The following types of employers are not qualifying organizations:
- For-profit organizations
- For-profit government contractors
- Labor unions
- Partisan political organizations
If you are a contractor, you may still qualify for the PSLF. This assumes you’re working for a qualifying employer. You are not eligible if you’re working for a non-qualifying organization or completing work under contract with a qualifying organization.
To increase your chances of receiving this type of loan forgiveness, complete a PSLF form every year and whenever you change employers. This form allows the Federal Student Aid department to keep track of your repayments to ensure every payment you make qualifies.
Program No. 2 – False Certification Discharge
If your school falsely or incorrectly stated that you were eligible for a student loan, this program may help you receive a discharge. It applies to both direct loans and loans through the FFEL program. In addition, this program can discharge the entire loan balance if you qualify.
There are three instances in which you may qualify for this type of student loan forgiveness:
- The school falsely claimed you were eligible for the loan based on the benefit the school offers in its training. In other words, if the school fails to provide what it promised to you through your course, you may be able to get your loan forgiven. In this case, you won’t have to worry about student loan repayment.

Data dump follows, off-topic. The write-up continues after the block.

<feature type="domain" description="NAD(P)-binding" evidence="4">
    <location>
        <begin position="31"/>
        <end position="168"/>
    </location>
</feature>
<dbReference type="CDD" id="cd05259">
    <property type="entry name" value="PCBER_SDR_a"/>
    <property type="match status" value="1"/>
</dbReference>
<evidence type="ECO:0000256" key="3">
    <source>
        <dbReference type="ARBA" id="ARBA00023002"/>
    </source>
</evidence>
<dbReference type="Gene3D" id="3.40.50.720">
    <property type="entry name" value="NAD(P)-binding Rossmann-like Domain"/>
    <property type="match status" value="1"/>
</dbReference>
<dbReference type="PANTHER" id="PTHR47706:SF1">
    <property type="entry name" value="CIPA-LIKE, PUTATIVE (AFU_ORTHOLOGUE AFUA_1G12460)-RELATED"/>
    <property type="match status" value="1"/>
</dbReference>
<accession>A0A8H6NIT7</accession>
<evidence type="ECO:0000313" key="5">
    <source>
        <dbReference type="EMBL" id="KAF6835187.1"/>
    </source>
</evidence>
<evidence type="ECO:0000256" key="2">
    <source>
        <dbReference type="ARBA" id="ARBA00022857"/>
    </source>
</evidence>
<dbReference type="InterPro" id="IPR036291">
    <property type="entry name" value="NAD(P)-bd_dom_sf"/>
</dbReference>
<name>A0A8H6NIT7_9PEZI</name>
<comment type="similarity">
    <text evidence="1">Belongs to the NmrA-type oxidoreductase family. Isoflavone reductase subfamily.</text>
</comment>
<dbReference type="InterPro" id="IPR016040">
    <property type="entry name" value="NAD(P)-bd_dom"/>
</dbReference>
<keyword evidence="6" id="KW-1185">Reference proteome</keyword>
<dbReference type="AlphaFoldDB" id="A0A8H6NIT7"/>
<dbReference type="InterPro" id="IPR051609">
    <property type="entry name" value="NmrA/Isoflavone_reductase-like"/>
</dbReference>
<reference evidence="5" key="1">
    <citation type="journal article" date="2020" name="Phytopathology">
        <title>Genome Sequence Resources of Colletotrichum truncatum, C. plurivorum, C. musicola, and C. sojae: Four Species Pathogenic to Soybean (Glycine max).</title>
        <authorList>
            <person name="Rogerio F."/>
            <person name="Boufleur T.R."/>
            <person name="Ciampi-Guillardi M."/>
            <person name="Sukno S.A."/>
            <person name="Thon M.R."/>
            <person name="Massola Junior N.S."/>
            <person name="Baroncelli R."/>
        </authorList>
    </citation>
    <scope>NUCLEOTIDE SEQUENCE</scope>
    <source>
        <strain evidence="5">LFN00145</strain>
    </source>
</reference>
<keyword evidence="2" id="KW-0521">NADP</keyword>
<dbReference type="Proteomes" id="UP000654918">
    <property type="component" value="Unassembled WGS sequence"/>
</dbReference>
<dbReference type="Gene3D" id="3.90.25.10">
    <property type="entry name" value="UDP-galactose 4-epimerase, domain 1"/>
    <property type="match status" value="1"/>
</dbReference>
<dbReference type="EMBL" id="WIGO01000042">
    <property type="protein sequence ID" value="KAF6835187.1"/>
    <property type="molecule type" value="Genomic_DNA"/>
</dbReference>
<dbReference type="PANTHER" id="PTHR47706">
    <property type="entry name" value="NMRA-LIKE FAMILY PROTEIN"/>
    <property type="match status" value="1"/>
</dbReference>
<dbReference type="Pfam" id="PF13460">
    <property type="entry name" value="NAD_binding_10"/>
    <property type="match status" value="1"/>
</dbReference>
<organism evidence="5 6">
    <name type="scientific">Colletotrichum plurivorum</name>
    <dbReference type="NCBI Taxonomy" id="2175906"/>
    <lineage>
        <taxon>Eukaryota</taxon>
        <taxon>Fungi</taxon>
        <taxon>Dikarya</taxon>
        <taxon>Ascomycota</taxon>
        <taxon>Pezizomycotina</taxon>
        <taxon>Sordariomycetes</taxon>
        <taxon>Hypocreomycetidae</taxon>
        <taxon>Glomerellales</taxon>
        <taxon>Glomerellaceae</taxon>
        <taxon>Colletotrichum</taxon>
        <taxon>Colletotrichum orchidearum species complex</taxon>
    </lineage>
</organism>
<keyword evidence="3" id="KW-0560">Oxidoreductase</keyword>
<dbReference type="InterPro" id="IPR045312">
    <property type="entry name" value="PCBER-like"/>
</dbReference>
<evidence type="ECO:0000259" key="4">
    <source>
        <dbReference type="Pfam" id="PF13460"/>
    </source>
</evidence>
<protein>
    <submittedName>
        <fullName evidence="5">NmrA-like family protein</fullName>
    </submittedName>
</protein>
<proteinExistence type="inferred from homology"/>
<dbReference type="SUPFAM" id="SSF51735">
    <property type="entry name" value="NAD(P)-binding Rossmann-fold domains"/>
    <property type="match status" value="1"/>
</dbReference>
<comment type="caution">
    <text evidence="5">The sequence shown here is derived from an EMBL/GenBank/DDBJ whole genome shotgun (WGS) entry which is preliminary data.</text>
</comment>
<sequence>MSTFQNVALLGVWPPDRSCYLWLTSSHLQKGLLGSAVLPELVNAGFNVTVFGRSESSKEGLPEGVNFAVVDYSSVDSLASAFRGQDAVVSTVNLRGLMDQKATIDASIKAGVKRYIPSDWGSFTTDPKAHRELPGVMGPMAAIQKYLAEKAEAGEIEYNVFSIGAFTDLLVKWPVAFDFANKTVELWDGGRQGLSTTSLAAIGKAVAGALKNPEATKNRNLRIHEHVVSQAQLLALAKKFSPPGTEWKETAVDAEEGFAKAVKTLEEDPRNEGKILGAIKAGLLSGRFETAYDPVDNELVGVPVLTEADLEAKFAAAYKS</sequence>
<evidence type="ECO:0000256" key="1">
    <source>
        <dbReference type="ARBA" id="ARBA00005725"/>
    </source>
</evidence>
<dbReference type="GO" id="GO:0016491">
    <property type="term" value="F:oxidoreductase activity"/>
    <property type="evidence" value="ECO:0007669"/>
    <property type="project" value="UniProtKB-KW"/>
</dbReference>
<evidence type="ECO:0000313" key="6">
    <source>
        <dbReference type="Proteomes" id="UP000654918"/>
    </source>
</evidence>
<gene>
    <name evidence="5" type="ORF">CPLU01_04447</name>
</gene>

- There is an unauthorized signature on the loan application, or an unauthorized payment has been made. These issues involve the school approving something without your knowledge or consent in both cases. This criterion may also apply if you didn’t receive the loan money or the school used it to pay charges you owe to it without your consent.
- You had a status that disqualified you from student loan eligibility when the school certified your eligibility. Examples of disqualifying statuses include having a criminal record, having a mental or physical condition that makes you ineligible, or not being the appropriate age for the loan.
To apply for a False Certification Discharge, you must fill out the relevant False Certification form. In addition, there are forms related to an unauthorized payment or signature, your ability to benefit, and disqualifying status.
Program No. 3 – The Total and Permanent Disability (TPD) Discharge
This program applies to direct loans, Perkins loans, and FFEL loans, this type of student loan forgiveness applies if you have a total or permanent disability. You may also be able to apply for this discharge for a Teacher Education Assistance for College and Higher Education grant.
To qualify for this type of student loan forgiveness, you must provide appropriate documentation from one of the following sources:
- A qualified doctor
- The U.S. Department of Veteran Affairs (VA)
- The Social Security Administration (SSA)
You can apply for student loan forgiveness using this program via the Disability Discharge website. But, first, let’s examine what documentation you need to receive based on the source used.
A Qualified Doctor